JERRY PITTMAN’S STORY
A Second Opinion Leads to a Life-Changing Ostomy
In the spring of 2014, I had completed another colonoscopy for my ulcerative colitis. It was my fifteenth colonoscopy in twelve years and many prescriptions of drugs later to curtail the bleeding of the polyps in my intestine.
I had a very productive career and life with a CPA practice for 34 years. In Grapevine, Texas I served on the school board and as a city council member, and was named “Citizen of the Year.” But bleeding and bathrooms were getting on my nerves, so I called the Mayo Clinic in Rochester, Minnesota, unbeknownst to my gastro doctor. I told them that I wanted another opinion.
After four days of extensive tests, discussions, colonoscopy, the doctors at Mayo concluded that the polyps were entirely too large to remove by minor surgery without bigger risks, and that removal of my large intestine was recommended. Cancer was discussed at length including risks and possibilities with large polyps and various medical unknowns involving my circumstances.
My large intestine was removed January 4, 2015. The surgery was in my home town and I had a great ostomy nurse that taught me all of the intricacies of the ostomy pouch and supplies. I returned to retirement life again here in the Mountains of Texas where it is cool in the summer and we return to Grapevine for the winter where we had our careers.
I am 76 today and walk with my dog 3 to 10 miles each day. I play golf anytime I can. I am very active in my small town and I play the organ at our church each Sunday. I am not overweight and enjoy eating most anything. I find it necessary to chew every piece of food very well. I avoid nuts, corn, kale, popcorn, and tough fruit skins.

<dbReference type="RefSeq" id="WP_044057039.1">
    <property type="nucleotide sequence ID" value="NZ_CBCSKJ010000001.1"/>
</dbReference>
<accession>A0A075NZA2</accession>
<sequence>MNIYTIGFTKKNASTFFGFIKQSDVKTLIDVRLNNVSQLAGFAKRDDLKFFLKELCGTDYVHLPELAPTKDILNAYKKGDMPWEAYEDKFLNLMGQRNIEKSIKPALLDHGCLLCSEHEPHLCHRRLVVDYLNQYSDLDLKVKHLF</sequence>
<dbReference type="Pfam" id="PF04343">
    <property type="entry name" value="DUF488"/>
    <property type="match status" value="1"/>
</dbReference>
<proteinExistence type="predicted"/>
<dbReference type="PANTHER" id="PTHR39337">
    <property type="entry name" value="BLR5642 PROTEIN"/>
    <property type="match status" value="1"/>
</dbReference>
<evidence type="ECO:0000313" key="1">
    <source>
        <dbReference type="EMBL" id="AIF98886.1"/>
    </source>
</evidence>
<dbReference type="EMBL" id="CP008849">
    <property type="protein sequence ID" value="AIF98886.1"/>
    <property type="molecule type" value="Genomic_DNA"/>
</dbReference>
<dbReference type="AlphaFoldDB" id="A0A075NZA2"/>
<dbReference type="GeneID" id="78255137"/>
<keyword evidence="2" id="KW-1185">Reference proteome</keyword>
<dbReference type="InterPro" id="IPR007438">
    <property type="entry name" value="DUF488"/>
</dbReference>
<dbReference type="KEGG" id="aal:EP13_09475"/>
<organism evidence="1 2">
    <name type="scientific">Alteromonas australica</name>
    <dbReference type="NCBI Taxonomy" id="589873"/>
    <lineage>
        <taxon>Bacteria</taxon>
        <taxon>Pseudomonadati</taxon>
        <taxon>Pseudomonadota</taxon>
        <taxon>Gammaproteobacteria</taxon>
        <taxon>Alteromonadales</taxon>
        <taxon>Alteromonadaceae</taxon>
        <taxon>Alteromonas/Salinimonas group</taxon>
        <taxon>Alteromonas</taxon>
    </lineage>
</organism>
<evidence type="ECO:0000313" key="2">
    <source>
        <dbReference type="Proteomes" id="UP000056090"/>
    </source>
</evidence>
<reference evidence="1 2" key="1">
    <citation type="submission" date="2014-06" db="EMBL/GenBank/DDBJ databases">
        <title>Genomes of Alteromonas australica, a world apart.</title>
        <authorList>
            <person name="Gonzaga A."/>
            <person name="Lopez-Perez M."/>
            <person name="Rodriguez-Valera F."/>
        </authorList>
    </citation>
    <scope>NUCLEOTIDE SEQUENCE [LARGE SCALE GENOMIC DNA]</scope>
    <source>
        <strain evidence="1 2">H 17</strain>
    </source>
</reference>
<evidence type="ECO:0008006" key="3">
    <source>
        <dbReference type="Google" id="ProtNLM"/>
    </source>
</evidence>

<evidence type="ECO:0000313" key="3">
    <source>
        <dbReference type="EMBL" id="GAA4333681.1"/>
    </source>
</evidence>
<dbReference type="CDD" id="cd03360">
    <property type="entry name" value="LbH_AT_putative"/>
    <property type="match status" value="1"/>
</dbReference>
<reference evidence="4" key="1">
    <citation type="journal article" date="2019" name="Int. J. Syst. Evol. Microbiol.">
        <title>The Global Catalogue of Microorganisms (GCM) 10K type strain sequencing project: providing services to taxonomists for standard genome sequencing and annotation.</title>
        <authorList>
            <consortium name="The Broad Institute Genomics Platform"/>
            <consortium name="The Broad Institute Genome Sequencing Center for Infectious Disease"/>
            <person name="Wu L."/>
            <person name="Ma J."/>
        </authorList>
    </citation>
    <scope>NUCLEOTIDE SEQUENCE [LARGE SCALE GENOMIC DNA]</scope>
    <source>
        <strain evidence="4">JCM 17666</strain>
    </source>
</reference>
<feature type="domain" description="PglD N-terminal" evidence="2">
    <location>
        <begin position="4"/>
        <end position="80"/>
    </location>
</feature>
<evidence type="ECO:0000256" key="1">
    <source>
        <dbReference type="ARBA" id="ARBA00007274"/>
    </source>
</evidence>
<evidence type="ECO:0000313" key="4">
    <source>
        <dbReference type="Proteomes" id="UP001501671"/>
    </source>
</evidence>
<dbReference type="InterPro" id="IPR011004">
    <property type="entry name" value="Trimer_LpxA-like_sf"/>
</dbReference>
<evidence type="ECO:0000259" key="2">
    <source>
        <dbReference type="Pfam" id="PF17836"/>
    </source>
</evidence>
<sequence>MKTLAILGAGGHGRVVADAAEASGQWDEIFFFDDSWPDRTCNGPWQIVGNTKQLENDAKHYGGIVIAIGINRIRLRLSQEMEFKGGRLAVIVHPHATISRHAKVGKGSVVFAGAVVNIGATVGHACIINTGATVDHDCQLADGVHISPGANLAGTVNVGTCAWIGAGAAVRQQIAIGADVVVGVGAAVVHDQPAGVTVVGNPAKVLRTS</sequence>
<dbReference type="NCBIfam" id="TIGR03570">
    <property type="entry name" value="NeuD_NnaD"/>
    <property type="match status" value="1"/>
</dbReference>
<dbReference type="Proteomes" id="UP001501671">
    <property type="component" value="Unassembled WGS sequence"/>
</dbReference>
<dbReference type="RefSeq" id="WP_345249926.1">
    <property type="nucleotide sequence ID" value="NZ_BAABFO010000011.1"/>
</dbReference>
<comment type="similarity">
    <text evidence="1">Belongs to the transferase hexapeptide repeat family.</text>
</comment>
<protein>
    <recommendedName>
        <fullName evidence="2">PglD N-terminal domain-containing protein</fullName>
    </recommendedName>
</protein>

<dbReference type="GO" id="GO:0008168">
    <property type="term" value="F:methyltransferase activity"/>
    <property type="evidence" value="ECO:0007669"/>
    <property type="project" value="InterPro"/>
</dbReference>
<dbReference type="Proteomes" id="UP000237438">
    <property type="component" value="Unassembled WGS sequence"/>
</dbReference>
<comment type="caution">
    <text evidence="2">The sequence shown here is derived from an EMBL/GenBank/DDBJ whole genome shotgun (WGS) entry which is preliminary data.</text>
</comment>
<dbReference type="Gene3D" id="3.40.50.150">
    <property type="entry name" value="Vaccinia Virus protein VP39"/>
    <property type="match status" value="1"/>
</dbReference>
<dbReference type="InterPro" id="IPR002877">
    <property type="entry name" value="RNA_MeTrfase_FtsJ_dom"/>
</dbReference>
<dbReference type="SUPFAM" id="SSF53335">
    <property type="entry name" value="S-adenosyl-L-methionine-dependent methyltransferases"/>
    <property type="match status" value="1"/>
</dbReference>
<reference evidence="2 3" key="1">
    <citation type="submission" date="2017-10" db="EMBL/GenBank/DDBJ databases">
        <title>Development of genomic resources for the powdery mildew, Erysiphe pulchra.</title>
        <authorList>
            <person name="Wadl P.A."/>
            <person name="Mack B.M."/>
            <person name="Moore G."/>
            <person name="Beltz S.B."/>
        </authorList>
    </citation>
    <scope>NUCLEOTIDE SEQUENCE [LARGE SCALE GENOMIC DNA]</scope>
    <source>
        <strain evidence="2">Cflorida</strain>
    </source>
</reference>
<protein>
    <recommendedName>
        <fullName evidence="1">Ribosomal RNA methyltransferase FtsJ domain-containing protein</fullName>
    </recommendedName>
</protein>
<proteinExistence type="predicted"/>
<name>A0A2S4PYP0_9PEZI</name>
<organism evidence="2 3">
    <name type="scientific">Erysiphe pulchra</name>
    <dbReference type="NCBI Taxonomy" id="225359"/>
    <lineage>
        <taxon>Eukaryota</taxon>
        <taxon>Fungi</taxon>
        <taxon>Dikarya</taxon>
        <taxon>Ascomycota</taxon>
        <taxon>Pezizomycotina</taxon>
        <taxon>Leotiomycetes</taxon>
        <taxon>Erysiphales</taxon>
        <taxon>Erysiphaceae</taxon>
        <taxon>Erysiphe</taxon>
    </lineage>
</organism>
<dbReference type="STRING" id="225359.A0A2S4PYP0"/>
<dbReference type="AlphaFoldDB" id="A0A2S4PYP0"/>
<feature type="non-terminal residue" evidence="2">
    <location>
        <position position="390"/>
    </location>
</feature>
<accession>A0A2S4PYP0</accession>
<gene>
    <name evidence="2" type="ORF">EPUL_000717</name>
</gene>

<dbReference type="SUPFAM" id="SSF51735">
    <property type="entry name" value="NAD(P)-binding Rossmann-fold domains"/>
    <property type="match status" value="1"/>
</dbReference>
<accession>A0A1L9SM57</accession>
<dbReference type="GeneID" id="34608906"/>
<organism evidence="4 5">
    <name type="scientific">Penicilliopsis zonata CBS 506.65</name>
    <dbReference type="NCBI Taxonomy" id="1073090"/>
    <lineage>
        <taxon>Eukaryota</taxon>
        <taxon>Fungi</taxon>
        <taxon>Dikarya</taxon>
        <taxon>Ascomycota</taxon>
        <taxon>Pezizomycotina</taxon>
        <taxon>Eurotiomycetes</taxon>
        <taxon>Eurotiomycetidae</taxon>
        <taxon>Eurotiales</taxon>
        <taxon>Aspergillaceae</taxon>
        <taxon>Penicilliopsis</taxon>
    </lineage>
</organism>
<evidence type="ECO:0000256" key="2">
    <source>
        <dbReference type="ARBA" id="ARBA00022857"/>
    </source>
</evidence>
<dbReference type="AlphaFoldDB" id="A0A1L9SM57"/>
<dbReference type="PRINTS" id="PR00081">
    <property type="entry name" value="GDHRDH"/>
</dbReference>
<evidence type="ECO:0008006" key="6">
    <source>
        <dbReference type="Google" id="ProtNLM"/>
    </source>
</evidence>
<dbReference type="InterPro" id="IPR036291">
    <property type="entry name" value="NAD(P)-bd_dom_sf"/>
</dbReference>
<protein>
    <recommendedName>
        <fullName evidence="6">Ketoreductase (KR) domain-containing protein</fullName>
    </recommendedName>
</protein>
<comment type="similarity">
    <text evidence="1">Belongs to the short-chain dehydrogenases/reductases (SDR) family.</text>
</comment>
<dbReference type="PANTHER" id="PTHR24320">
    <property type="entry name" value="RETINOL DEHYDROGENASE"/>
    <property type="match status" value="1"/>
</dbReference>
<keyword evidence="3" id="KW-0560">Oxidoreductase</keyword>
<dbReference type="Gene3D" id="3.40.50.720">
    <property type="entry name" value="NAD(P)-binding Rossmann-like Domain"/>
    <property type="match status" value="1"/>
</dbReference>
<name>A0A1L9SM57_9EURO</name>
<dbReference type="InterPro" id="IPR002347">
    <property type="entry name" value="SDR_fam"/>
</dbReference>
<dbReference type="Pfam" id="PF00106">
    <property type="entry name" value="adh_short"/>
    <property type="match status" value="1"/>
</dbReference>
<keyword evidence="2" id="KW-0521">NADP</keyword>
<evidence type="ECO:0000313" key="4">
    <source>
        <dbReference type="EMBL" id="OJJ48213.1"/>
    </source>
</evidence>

I love life and I am so happy for the decisions I made.
Article taken from UOAA September E-News
A Tribute to a real Life Hero
By Ellyn Mantell
The untimely, shocking and terribly sad death of Chadwick Boseman added to the pall in the air last Saturday morning. I looked at my CNN feed on my desktop with my mouth agape. How could it be that such a beautiful and talented man could die so young? And what evil transgressor claimed his life? Like so many, I admired his work for the past few years. He broke my heart portraying the challenging life of one of my husband Bruce’s baseball icons, Jackie Robinson in the movie 42. He played him with bravery, grit and quiet determination and I immediately fell in love with him! As the expression goes, “he had me with his smile,” when he was treated fairly. Sadly, Jackie Robinson was mistreated by the very society that valued him as a ball player. Chadwick Boseman got that, and made us all get it! And in the movie Get on Up, he portrayed James Brown, showing his incredible versatility, as well.